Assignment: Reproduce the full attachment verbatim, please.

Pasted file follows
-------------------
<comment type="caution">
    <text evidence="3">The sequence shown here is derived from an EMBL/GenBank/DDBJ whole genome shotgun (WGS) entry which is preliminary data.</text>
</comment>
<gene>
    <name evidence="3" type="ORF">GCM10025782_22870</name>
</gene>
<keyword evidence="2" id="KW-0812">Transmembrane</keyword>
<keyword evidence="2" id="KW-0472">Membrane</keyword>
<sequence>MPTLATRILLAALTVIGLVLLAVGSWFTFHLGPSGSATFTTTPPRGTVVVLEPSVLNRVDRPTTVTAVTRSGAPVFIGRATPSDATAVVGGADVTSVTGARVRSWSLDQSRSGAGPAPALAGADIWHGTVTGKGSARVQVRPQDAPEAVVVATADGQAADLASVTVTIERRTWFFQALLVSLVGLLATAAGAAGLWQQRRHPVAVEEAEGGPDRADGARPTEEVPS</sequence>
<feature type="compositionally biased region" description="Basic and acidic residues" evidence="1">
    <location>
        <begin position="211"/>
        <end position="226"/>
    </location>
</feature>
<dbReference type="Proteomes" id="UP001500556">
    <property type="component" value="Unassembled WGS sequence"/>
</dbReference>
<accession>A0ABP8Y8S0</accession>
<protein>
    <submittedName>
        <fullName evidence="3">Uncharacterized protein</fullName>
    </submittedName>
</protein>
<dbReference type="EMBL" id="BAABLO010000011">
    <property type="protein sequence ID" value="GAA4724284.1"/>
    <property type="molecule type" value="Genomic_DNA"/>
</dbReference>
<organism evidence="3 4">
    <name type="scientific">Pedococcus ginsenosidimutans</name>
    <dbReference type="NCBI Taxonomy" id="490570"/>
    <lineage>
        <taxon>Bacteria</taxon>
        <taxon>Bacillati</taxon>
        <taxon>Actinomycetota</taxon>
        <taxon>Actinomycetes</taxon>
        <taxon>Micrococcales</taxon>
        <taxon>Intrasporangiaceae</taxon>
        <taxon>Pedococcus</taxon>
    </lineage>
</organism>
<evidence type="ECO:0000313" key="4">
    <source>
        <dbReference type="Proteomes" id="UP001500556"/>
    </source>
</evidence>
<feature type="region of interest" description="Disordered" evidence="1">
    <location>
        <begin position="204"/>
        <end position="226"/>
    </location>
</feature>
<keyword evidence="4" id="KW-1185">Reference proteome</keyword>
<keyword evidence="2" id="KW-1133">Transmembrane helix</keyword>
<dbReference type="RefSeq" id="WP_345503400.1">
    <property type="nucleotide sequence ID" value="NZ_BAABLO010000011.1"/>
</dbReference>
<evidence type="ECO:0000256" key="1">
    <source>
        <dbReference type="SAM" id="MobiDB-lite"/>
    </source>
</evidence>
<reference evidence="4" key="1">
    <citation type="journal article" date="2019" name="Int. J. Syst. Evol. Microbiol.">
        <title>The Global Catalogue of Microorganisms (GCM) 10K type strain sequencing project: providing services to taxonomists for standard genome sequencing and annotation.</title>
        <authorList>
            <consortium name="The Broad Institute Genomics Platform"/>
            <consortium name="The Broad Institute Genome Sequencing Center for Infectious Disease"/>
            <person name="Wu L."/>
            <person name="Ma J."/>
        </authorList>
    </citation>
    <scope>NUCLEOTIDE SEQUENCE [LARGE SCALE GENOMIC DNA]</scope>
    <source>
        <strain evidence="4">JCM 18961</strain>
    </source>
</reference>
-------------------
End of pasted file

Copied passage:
<comment type="caution">
    <text evidence="3">The sequence shown here is derived from an EMBL/GenBank/DDBJ whole genome shotgun (WGS) entry which is preliminary data.</text>
</comment>
<gene>
    <name evidence="3" type="ORF">GCM10025782_22870</name>
</gene>
<keyword evidence="2" id="KW-0812">Transmembrane</keyword>
<keyword evidence="2" id="KW-0472">Membrane</keyword>
<sequence>MPTLATRILLAALTVIGLVLLAVGSWFTFHLGPSGSATFTTTPPRGTVVVLEPSVLNRVDRPTTVTAVTRSGAPVFIGRATPSDATAVVGGADVTSVTGARVRSWSLDQSRSGAGPAPALAGADIWHGTVTGKGSARVQVRPQDAPEAVVVATADGQAADLASVTVTIERRTWFFQALLVSLVGLLATAAGAAGLWQQRRHPVAVEEAEGGPDRADGARPTEEVPS</sequence>
<feature type="compositionally biased region" description="Basic and acidic residues" evidence="1">
    <location>
        <begin position="211"/>
        <end position="226"/>
    </location>
</feature>
<dbReference type="Proteomes" id="UP001500556">
    <property type="component" value="Unassembled WGS sequence"/>
</dbReference>
<accession>A0ABP8Y8S0</accession>
<protein>
    <submittedName>
        <fullName evidence="3">Uncharacterized protein</fullName>
    </submittedName>
</protein>
<dbReference type="EMBL" id="BAABLO010000011">
    <property type="protein sequence ID" value="GAA4724284.1"/>
    <property type="molecule type" value="Genomic_DNA"/>
</dbReference>
<organism evidence="3 4">
    <name type="scientific">Pedococcus ginsenosidimutans</name>
    <dbReference type="NCBI Taxonomy" id="490570"/>
    <lineage>
        <taxon>Bacteria</taxon>
        <taxon>Bacillati</taxon>
        <taxon>Actinomycetota</taxon>
        <taxon>Actinomycetes</taxon>
        <taxon>Micrococcales</taxon>
        <taxon>Intrasporangiaceae</taxon>
        <taxon>Pedococcus</taxon>
    </lineage>
</organism>
<evidence type="ECO:0000313" key="4">
    <source>
        <dbReference type="Proteomes" id="UP001500556"/>
    </source>
</evidence>
<feature type="region of interest" description="Disordered" evidence="1">
    <location>
        <begin position="204"/>
        <end position="226"/>
    </location>
</feature>
<keyword evidence="4" id="KW-1185">Reference proteome</keyword>
<keyword evidence="2" id="KW-1133">Transmembrane helix</keyword>
<dbReference type="RefSeq" id="WP_345503400.1">
    <property type="nucleotide sequence ID" value="NZ_BAABLO010000011.1"/>
</dbReference>
<evidence type="ECO:0000256" key="1">
    <source>
        <dbReference type="SAM" id="MobiDB-lite"/>
    </source>
</evidence>
<reference evidence="4" key="1">
    <citation type="journal article" date="2019" name="Int. J. Syst. Evol. Microbiol.">
        <title>The Global Catalogue of Microorganisms (GCM) 10K type strain sequencing project: providing services to taxonomists for standard genome sequencing and annotation.</title>
        <authorList>
            <consortium name="The Broad Institute Genomics Platform"/>
            <consortium name="The Broad Institute Genome Sequencing Center for Infectious Disease"/>
            <person name="Wu L."/>
            <person name="Ma J."/>
        </authorList>
    </citation>
    <scope>NUCLEOTIDE SEQUENCE [LARGE SCALE GENOMIC DNA]</scope>
    <source>
        <strain evidence="4">JCM 18961</strain>
    </source>
</reference>